Other things that impressed me:
  • Citra, the 'pirate queen' and most interesting member of the "good guys". Now while the promo stuff made her look like some tribal sex queen, which is a regrettable goof on the ad department, in person she's one of the best female characters I've seen, both in games and beyond. While she certainly is 'sexy' it's less about her looks as much as her sheer charisma - not only can you buy her as the leader of a warrior cult, you also find yourself going along with her not because you wanna hit that but because you want to impress her. That said, if you do decide you wanna "tap that" like the horndog man that you are
  • How the game subverted the "Magical Negro" and "Noble Savage" tropes we've come to know and hate. The island's native people are a mixture of peoples who've come from all around the world to live on an essentially lawless pirate island, like the western world seems to think that region of the South Pacific is in real life. But it lets you dive onto that landmine of saving the "poor simple tribesmen" from those mean, gun-toting westerners (the pirates and mercenaries) because you think you're "being a badass". In the "good ending" you see the flaw in that logic and reject it when in the "bad ending" the game takes the power fantasy you were on to its conclusion; they sacrifice you to become their war god. Turns out they weren't so meek as you might have thought.
  • That the game expects you to come to hate the protagonist's friends for being sheltered American kids on holiday, and forget that your character is technically one of them, thus leading you to the bad ending and seemingly trolling the majority of people who bought it. Jason Brody is a nonentity, a cipher, and is framed as such in the narrative - he forgets who he is because you forgot, too.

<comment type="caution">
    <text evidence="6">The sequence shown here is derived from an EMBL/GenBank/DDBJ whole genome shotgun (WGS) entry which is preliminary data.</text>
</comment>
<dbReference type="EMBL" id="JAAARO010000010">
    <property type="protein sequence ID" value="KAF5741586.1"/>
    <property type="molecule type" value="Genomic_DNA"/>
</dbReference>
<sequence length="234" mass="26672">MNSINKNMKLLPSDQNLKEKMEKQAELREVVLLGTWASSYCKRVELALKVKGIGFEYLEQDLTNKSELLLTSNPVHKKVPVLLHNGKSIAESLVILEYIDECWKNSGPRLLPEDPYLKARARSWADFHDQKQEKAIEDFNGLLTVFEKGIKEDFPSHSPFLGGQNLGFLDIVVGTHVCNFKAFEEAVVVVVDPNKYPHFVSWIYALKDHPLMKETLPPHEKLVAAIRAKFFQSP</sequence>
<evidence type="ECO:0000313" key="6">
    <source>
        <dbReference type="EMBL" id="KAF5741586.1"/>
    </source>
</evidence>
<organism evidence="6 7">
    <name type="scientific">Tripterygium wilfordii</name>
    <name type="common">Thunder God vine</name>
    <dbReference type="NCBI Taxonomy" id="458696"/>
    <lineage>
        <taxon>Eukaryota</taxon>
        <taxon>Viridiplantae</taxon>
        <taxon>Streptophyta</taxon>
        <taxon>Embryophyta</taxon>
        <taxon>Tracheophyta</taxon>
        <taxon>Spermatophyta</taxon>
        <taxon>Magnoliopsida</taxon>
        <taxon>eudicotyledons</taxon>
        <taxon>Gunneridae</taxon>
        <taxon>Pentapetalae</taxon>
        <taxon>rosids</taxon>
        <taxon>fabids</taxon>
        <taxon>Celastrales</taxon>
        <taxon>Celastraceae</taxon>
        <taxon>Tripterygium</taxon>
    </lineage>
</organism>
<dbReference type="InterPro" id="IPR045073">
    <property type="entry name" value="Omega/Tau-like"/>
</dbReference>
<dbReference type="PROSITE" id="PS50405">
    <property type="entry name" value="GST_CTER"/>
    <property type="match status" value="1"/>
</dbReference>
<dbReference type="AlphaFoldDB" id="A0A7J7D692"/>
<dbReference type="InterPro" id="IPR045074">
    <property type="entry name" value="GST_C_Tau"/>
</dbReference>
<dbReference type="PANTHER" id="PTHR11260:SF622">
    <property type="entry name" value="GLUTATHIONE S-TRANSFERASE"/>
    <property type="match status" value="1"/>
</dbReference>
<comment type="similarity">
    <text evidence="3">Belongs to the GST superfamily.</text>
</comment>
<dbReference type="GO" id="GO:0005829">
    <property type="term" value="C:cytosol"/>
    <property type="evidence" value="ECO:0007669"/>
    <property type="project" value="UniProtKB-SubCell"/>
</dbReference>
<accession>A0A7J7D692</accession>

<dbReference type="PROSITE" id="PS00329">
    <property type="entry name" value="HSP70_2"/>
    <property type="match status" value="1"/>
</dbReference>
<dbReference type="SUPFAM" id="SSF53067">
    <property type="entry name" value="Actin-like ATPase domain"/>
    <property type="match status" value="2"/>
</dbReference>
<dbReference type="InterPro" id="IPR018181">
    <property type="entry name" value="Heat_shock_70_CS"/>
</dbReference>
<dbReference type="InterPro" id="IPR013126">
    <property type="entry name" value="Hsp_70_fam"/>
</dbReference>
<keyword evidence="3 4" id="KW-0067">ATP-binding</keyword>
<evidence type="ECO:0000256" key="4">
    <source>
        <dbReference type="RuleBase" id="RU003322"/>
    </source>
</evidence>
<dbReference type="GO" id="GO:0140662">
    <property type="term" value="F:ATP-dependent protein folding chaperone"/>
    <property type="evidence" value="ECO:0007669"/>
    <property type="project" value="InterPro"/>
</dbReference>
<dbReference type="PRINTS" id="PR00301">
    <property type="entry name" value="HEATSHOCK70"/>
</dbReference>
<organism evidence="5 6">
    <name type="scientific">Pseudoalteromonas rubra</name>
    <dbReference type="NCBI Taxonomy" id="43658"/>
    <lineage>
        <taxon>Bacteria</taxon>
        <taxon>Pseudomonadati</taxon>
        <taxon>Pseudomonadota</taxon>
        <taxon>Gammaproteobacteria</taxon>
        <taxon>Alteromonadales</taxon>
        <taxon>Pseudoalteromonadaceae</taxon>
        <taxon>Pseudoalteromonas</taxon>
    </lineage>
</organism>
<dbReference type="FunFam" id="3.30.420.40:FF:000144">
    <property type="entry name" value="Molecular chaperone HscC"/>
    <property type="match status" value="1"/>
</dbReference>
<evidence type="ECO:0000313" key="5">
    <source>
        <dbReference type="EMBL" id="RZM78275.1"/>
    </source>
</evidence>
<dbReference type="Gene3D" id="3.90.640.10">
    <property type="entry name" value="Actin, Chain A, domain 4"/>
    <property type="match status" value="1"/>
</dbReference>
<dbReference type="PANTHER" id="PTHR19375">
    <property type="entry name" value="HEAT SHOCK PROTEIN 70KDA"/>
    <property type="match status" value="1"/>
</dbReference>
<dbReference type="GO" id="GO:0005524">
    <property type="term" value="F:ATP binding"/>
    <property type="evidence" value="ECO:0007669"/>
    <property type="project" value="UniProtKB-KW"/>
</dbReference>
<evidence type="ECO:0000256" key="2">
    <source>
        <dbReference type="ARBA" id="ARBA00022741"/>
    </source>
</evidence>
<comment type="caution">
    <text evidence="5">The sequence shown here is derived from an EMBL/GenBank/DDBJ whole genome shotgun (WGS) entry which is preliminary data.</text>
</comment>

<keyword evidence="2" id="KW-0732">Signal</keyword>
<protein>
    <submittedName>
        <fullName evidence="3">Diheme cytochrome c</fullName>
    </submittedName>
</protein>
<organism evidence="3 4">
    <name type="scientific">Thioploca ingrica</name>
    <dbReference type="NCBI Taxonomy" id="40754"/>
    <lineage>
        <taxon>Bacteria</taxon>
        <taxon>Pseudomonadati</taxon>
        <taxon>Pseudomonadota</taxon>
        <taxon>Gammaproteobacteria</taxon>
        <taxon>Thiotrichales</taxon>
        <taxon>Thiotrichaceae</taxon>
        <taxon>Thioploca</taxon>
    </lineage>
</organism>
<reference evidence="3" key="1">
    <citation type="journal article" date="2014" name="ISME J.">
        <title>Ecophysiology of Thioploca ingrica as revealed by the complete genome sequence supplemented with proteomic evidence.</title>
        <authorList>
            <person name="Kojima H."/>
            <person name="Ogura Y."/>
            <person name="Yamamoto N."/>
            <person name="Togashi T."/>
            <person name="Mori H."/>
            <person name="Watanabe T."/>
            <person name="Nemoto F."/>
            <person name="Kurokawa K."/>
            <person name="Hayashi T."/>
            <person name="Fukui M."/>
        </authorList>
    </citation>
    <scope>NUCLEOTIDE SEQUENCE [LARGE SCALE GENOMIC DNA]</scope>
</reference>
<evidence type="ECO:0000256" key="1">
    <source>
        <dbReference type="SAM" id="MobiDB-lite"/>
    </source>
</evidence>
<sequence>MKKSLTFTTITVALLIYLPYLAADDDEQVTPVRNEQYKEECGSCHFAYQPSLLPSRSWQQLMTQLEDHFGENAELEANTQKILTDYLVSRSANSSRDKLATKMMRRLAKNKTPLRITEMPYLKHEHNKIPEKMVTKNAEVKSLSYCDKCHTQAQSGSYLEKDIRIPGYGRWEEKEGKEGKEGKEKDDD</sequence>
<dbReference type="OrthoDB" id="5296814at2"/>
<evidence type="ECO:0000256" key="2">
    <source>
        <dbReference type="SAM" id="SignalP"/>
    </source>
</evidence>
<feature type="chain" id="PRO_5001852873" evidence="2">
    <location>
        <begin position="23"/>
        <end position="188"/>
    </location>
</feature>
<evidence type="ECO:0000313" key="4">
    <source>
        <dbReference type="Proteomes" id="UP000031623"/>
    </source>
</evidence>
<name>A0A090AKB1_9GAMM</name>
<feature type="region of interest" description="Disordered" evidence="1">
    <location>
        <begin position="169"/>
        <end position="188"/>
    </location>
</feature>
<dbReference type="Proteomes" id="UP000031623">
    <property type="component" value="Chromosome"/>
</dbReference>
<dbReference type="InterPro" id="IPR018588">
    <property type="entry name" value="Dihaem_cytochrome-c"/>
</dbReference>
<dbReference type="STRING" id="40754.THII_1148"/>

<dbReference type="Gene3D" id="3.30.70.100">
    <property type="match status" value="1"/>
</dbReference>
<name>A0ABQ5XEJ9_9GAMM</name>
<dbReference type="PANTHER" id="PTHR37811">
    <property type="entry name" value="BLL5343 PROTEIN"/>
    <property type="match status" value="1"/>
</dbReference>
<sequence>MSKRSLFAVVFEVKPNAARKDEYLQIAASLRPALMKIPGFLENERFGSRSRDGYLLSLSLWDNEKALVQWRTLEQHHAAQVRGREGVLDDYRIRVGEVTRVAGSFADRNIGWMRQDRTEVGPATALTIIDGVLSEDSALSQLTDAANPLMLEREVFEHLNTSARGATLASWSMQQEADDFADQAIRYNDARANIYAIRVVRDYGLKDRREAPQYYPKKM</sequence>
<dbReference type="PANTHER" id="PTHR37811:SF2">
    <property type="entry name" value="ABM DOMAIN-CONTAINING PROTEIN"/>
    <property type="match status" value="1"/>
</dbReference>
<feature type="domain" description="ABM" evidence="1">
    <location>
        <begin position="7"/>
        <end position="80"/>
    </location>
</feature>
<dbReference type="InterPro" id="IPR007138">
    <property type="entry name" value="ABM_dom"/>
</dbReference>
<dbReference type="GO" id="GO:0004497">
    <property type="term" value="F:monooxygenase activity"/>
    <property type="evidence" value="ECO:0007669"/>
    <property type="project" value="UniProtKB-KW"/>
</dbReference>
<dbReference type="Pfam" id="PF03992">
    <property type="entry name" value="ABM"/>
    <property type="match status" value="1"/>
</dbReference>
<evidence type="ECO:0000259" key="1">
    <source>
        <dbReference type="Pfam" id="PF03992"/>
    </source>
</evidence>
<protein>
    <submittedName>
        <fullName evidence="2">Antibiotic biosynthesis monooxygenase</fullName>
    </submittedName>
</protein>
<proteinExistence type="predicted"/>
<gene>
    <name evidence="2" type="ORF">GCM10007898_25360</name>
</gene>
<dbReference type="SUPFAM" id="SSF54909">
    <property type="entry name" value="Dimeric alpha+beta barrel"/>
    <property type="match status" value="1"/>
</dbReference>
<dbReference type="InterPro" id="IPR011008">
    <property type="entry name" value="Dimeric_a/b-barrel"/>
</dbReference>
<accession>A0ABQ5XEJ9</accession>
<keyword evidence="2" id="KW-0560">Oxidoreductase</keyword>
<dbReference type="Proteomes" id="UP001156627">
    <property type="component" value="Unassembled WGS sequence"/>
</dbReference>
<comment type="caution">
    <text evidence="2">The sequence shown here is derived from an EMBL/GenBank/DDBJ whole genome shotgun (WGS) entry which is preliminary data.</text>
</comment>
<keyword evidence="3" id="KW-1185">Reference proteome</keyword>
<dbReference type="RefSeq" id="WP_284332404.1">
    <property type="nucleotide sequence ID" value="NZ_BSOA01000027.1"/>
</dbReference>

• How the "face" of the game, and one of its main antagonists, Vaas dies about halfway through the game, with little fanfare. I hear people whining online about that, but the way I see it that was entirely the point. Heck, the associated Ps3 trophy is called "Taken for Granted" as if to say "what, you thought that would solve all your problems?" Nevertheless I did like how he was a product of two cultures - his Rakyat tribe upbringing gave him the violence, while the Mercenaries gave him the drugs, thus he became a serpent that neither side wanted to embrace.
Finally, what sealed the deal for me is how I actually had to stop and think about what I'd done throughout the game. Just when DID I stop counting the number of people I killed? When did it become less about surviving and more about the thrill of ambushing, terrifying and destroying my enemies, all in the name of what I found to be fun? And why did I buy into the whole culture of violence and supremacy more deeply in a game that satirizes it than I ever could in a Call of the Gears of Duty: Modern Warfighter Battlefield game which plays the idea without irony or insight?

So ultimately this game made me truly think about myself and my actions, and the world around me. And really, that's the highest recommendation I can ever give a piece of media.

April 2013